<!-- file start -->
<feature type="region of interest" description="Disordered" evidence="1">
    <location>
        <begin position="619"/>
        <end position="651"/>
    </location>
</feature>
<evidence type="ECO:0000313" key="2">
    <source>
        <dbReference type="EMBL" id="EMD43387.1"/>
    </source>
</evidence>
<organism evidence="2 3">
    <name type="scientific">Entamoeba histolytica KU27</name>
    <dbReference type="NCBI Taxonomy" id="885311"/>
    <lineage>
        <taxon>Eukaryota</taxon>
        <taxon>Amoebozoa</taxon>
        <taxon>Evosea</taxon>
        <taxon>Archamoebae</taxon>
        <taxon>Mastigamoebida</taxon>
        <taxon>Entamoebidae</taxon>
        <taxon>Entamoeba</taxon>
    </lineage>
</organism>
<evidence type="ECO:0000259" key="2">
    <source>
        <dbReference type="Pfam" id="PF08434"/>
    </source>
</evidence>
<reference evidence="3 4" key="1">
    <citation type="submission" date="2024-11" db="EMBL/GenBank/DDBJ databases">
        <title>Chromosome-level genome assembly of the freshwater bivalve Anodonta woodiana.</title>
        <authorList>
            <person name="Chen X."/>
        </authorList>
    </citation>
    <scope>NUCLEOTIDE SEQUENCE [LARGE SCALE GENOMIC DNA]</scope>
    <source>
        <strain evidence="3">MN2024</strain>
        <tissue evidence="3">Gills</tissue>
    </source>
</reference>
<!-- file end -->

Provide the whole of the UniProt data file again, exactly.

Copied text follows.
<feature type="region of interest" description="Disordered" evidence="1">
    <location>
        <begin position="619"/>
        <end position="651"/>
    </location>
</feature>
<evidence type="ECO:0000313" key="2">
    <source>
        <dbReference type="EMBL" id="EMD43387.1"/>
    </source>
</evidence>
<organism evidence="2 3">
    <name type="scientific">Entamoeba histolytica KU27</name>
    <dbReference type="NCBI Taxonomy" id="885311"/>
    <lineage>
        <taxon>Eukaryota</taxon>
        <taxon>Amoebozoa</taxon>
        <taxon>Evosea</taxon>
        <taxon>Archamoebae</taxon>
        <taxon>Mastigamoebida</taxon>
        <taxon>Entamoebidae</taxon>
        <taxon>Entamoeba</taxon>
    </lineage>
</organism>
<evidence type="ECO:0000259" key="2">
    <source>
        <dbReference type="Pfam" id="PF08434"/>
    </source>
</evidence>
<reference evidence="3 4" key="1">
    <citation type="submission" date="2024-11" db="EMBL/GenBank/DDBJ databases">
        <title>Chromosome-level genome assembly of the freshwater bivalve Anodonta woodiana.</title>
        <authorList>
            <person name="Chen X."/>
        </authorList>
    </citation>
    <scope>NUCLEOTIDE SEQUENCE [LARGE SCALE GENOMIC DNA]</scope>
    <source>
        <strain evidence="3">MN2024</strain>
        <tissue evidence="3">Gills</tissue>
    </source>
</reference>